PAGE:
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Three ways to assess your commitment to your partner.

by Niara Eans, LMFT Associate, LPC Associate, NCC



Time to Read: 5 minutes



This blog post serves as part of our six part series featuring the Cornerstones of a Healthy Relationship. You can find the list and links to the blog posts for the rest of the series below.

  1. Self Esteem
  2. Communication
  3. Intimacy
  4. Commitment (this post)
  5. Friendships
  6. Finances


Many people hop into relationships without giving any thought to their readiness. They see someone that they are physically or emotionally attracted to and they start to get to know them better. Once this happens, they feel that the natural next step is to enter into a relationship together. Sometimes it works, but sometimes it is laden with problems. They've had lots of conversations, but none about one of the most important aspects of a relationship. 


Commitment.


It's a word that is known to evoke fear and anxiety. But why? Why are men and women so concerned about commitment? Commitment provides some level of security and predictability for your partner. It starts much sooner than when you say "I do". It lets them know that you will do what you say that you will do. It is the glue that ideally keeps you in the relationship, even after the most difficult days. It is the intention behind the actions that you complete on a daily basis. It is the social contract on which strong, lasting relationships are built.


Questions to ask to assess the level of commitment in your relationship.


1. Am I there for my partner in all the ways that he/she needs me to be?

Your partner should be able to depend on your presence whether they are at their best or their worst. Not being reliable can send the message that you are not as committed as your partner, which can lead to feelings of loneliness and abandonment. Simply being present during conversations and validating your partner's concerns or needs can be what is needed to set their mind at ease.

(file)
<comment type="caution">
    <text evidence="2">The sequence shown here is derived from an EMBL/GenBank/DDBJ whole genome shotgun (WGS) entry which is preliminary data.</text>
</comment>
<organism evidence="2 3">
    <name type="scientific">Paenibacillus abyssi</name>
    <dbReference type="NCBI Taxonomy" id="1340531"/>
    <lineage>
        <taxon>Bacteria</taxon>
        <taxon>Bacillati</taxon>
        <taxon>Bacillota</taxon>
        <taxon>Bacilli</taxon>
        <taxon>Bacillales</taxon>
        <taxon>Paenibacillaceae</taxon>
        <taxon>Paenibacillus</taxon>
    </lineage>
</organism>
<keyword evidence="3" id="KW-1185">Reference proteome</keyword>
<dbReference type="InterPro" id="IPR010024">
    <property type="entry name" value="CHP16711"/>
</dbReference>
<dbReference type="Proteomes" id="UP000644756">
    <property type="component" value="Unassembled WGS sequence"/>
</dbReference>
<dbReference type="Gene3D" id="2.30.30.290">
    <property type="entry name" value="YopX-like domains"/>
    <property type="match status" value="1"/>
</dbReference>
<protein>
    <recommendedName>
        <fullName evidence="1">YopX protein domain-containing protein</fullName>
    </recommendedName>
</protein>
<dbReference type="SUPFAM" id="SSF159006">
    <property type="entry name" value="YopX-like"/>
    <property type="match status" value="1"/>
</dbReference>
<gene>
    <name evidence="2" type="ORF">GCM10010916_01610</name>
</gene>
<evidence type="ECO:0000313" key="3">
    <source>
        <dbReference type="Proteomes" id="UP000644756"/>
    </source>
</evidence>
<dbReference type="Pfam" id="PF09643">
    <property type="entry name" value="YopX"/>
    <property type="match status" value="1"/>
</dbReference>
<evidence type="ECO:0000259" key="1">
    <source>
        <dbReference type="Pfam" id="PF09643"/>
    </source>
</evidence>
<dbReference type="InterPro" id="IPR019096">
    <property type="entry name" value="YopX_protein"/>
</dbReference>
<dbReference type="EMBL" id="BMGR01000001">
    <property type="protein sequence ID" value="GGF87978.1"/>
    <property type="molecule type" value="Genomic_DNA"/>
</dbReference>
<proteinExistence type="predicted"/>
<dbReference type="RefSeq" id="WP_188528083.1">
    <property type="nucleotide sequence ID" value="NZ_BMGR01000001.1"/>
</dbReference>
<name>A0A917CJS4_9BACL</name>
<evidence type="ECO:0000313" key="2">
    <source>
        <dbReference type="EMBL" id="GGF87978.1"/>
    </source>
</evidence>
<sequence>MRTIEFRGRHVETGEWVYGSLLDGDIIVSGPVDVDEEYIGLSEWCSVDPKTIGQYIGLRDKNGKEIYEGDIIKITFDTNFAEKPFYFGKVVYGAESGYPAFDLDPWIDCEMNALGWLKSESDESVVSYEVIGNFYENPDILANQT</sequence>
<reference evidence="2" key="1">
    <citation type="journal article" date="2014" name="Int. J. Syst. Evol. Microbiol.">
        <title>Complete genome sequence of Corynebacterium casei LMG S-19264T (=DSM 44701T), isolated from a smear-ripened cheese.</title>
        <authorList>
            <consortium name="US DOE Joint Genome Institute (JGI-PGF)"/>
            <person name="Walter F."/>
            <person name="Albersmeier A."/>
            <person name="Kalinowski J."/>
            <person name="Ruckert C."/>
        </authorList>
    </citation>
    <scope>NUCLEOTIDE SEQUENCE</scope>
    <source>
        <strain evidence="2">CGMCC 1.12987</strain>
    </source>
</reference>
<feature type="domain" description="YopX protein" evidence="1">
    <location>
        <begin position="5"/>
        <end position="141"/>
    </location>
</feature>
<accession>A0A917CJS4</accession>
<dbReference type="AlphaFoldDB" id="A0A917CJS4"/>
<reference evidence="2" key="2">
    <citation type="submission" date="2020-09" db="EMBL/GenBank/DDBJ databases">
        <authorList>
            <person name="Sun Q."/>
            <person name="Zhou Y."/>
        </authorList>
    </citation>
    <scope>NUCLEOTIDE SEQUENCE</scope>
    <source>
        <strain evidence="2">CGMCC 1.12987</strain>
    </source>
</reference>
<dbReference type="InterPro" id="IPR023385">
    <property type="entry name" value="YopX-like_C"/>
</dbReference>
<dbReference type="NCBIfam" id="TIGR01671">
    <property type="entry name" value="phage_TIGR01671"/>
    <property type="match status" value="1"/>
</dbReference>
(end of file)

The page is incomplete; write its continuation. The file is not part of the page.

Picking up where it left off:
2. Do I honor the rules of our relationship when my partner is not around?

Hopefully, you and your partner have discussed the rules for your relationship. This conversation sets the parameters for what each of you believe to be acceptable behavior within your relationship. If you both have agreed that talking to friends and family about disagreements within your relationship issues is unacceptable, that means that you telling your favorite coworker about the huge fight that you two had last night is a breach of that contract. This is not honoring the commitment that you made to your partner, nor is it fostering trust within your relationship.

3. Do I care for this relationship to continue?

As tensions flare and while emotions are high, it is not uncommon for you to feel unmotivated to continue your relationship. However, after the argument is over and life has returned to normal, where do you stand? If you are not sure, it may be time for you to take an honest look at why you got into this relationship in the beginning. You may discover that this relationship still means the world to you. Or you may identify that you no longer feel that this relationship is the right fit for you. Doing the introspection and being honest with yourself are necessary to get the answers that you need for the direction of this relationship.


Every relationship needs some form of commitment or contract that has been agreed upon in order to succeed. Set yourself and your partner up for success. Ask the hard questions now to avoid having to manage the difficult situations later. Getting over the disappointment of not agreeing with your girlfriend's definition of infidelity is much easier than getting over discovering that your girlfriend has been talking to her ex without you knowing. 



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